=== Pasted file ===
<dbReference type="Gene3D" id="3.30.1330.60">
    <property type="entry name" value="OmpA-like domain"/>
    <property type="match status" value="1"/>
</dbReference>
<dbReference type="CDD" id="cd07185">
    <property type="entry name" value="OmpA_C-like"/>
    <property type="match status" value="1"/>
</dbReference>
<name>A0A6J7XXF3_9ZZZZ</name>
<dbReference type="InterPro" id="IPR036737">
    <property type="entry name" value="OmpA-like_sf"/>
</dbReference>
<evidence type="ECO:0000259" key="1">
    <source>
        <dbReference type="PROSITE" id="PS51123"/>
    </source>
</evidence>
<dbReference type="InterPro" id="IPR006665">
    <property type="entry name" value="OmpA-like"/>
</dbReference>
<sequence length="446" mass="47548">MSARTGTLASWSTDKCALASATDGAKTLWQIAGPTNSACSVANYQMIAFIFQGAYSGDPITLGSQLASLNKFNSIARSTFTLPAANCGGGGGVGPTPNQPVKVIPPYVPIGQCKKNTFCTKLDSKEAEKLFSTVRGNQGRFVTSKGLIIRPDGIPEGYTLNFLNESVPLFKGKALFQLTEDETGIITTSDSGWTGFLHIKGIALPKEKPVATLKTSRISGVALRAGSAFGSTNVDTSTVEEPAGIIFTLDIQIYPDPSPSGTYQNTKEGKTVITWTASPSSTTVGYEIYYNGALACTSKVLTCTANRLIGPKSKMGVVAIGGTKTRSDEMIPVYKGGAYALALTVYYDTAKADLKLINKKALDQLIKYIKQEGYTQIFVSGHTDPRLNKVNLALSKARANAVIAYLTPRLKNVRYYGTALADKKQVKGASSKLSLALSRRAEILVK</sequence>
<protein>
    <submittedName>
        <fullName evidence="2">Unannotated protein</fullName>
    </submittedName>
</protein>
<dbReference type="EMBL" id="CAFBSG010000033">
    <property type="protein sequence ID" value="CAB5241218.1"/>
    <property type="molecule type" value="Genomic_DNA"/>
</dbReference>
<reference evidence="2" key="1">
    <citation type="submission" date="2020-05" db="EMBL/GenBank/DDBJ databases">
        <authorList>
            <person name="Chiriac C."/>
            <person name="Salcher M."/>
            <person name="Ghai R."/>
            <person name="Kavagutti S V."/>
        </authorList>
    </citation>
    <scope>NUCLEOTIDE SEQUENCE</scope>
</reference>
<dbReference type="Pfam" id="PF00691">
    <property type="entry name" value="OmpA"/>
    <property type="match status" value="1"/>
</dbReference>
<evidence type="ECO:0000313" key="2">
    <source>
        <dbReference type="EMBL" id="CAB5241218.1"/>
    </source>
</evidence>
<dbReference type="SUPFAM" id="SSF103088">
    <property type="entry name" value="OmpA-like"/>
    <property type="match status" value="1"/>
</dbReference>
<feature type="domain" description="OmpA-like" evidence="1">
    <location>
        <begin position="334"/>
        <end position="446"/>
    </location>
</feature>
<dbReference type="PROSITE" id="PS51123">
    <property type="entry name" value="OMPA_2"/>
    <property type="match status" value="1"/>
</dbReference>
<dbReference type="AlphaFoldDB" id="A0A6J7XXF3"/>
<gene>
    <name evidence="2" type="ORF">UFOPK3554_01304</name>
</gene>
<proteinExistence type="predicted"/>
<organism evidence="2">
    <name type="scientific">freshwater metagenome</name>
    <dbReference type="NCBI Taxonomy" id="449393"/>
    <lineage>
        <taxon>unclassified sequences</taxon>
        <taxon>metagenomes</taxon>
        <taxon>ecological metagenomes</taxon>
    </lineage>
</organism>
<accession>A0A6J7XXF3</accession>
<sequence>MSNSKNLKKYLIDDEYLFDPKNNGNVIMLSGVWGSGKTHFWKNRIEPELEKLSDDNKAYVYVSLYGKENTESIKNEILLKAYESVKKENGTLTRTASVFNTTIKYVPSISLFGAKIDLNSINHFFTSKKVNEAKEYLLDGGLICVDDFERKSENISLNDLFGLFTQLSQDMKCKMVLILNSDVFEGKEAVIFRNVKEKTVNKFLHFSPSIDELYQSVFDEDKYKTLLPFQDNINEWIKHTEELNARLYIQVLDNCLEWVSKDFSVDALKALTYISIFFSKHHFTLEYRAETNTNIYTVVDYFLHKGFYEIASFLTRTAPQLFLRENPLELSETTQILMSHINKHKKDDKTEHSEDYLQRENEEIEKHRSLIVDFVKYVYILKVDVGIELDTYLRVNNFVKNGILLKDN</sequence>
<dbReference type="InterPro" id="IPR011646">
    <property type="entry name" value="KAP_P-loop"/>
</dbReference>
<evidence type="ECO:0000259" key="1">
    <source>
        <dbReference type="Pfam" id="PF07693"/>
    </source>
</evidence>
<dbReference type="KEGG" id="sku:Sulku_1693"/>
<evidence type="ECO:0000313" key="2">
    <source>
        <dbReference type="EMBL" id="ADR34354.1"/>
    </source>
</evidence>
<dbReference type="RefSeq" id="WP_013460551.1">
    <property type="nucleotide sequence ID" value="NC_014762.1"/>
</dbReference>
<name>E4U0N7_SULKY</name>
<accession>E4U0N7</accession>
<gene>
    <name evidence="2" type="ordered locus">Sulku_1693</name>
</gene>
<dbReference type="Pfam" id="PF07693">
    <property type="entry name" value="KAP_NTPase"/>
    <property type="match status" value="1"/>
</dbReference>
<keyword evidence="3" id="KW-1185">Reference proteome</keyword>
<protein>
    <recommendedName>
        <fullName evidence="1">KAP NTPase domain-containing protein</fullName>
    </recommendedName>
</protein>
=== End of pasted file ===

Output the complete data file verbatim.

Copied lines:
<dbReference type="Gene3D" id="3.30.1330.60">
    <property type="entry name" value="OmpA-like domain"/>
    <property type="match status" value="1"/>
</dbReference>
<dbReference type="CDD" id="cd07185">
    <property type="entry name" value="OmpA_C-like"/>
    <property type="match status" value="1"/>
</dbReference>
<name>A0A6J7XXF3_9ZZZZ</name>
<dbReference type="InterPro" id="IPR036737">
    <property type="entry name" value="OmpA-like_sf"/>
</dbReference>
<evidence type="ECO:0000259" key="1">
    <source>
        <dbReference type="PROSITE" id="PS51123"/>
    </source>
</evidence>
<dbReference type="InterPro" id="IPR006665">
    <property type="entry name" value="OmpA-like"/>
</dbReference>
<sequence length="446" mass="47548">MSARTGTLASWSTDKCALASATDGAKTLWQIAGPTNSACSVANYQMIAFIFQGAYSGDPITLGSQLASLNKFNSIARSTFTLPAANCGGGGGVGPTPNQPVKVIPPYVPIGQCKKNTFCTKLDSKEAEKLFSTVRGNQGRFVTSKGLIIRPDGIPEGYTLNFLNESVPLFKGKALFQLTEDETGIITTSDSGWTGFLHIKGIALPKEKPVATLKTSRISGVALRAGSAFGSTNVDTSTVEEPAGIIFTLDIQIYPDPSPSGTYQNTKEGKTVITWTASPSSTTVGYEIYYNGALACTSKVLTCTANRLIGPKSKMGVVAIGGTKTRSDEMIPVYKGGAYALALTVYYDTAKADLKLINKKALDQLIKYIKQEGYTQIFVSGHTDPRLNKVNLALSKARANAVIAYLTPRLKNVRYYGTALADKKQVKGASSKLSLALSRRAEILVK</sequence>
<protein>
    <submittedName>
        <fullName evidence="2">Unannotated protein</fullName>
    </submittedName>
</protein>
<dbReference type="EMBL" id="CAFBSG010000033">
    <property type="protein sequence ID" value="CAB5241218.1"/>
    <property type="molecule type" value="Genomic_DNA"/>
</dbReference>
<reference evidence="2" key="1">
    <citation type="submission" date="2020-05" db="EMBL/GenBank/DDBJ databases">
        <authorList>
            <person name="Chiriac C."/>
            <person name="Salcher M."/>
            <person name="Ghai R."/>
            <person name="Kavagutti S V."/>
        </authorList>
    </citation>
    <scope>NUCLEOTIDE SEQUENCE</scope>
</reference>
<dbReference type="Pfam" id="PF00691">
    <property type="entry name" value="OmpA"/>
    <property type="match status" value="1"/>
</dbReference>
<evidence type="ECO:0000313" key="2">
    <source>
        <dbReference type="EMBL" id="CAB5241218.1"/>
    </source>
</evidence>
<dbReference type="SUPFAM" id="SSF103088">
    <property type="entry name" value="OmpA-like"/>
    <property type="match status" value="1"/>
</dbReference>
<feature type="domain" description="OmpA-like" evidence="1">
    <location>
        <begin position="334"/>
        <end position="446"/>
    </location>
</feature>
<dbReference type="PROSITE" id="PS51123">
    <property type="entry name" value="OMPA_2"/>
    <property type="match status" value="1"/>
</dbReference>
<dbReference type="AlphaFoldDB" id="A0A6J7XXF3"/>
<gene>
    <name evidence="2" type="ORF">UFOPK3554_01304</name>
</gene>
<proteinExistence type="predicted"/>
<organism evidence="2">
    <name type="scientific">freshwater metagenome</name>
    <dbReference type="NCBI Taxonomy" id="449393"/>
    <lineage>
        <taxon>unclassified sequences</taxon>
        <taxon>metagenomes</taxon>
        <taxon>ecological metagenomes</taxon>
    </lineage>
</organism>
<accession>A0A6J7XXF3</accession>
<sequence>MSNSKNLKKYLIDDEYLFDPKNNGNVIMLSGVWGSGKTHFWKNRIEPELEKLSDDNKAYVYVSLYGKENTESIKNEILLKAYESVKKENGTLTRTASVFNTTIKYVPSISLFGAKIDLNSINHFFTSKKVNEAKEYLLDGGLICVDDFERKSENISLNDLFGLFTQLSQDMKCKMVLILNSDVFEGKEAVIFRNVKEKTVNKFLHFSPSIDELYQSVFDEDKYKTLLPFQDNINEWIKHTEELNARLYIQVLDNCLEWVSKDFSVDALKALTYISIFFSKHHFTLEYRAETNTNIYTVVDYFLHKGFYEIASFLTRTAPQLFLRENPLELSETTQILMSHINKHKKDDKTEHSEDYLQRENEEIEKHRSLIVDFVKYVYILKVDVGIELDTYLRVNNFVKNGILLKDN</sequence>
<dbReference type="InterPro" id="IPR011646">
    <property type="entry name" value="KAP_P-loop"/>
</dbReference>
<evidence type="ECO:0000259" key="1">
    <source>
        <dbReference type="Pfam" id="PF07693"/>
    </source>
</evidence>
<dbReference type="KEGG" id="sku:Sulku_1693"/>
<evidence type="ECO:0000313" key="2">
    <source>
        <dbReference type="EMBL" id="ADR34354.1"/>
    </source>
</evidence>
<dbReference type="RefSeq" id="WP_013460551.1">
    <property type="nucleotide sequence ID" value="NC_014762.1"/>
</dbReference>
<name>E4U0N7_SULKY</name>
<accession>E4U0N7</accession>
<gene>
    <name evidence="2" type="ordered locus">Sulku_1693</name>
</gene>
<dbReference type="Pfam" id="PF07693">
    <property type="entry name" value="KAP_NTPase"/>
    <property type="match status" value="1"/>
</dbReference>
<keyword evidence="3" id="KW-1185">Reference proteome</keyword>
<protein>
    <recommendedName>
        <fullName evidence="1">KAP NTPase domain-containing protein</fullName>
    </recommendedName>
</protein>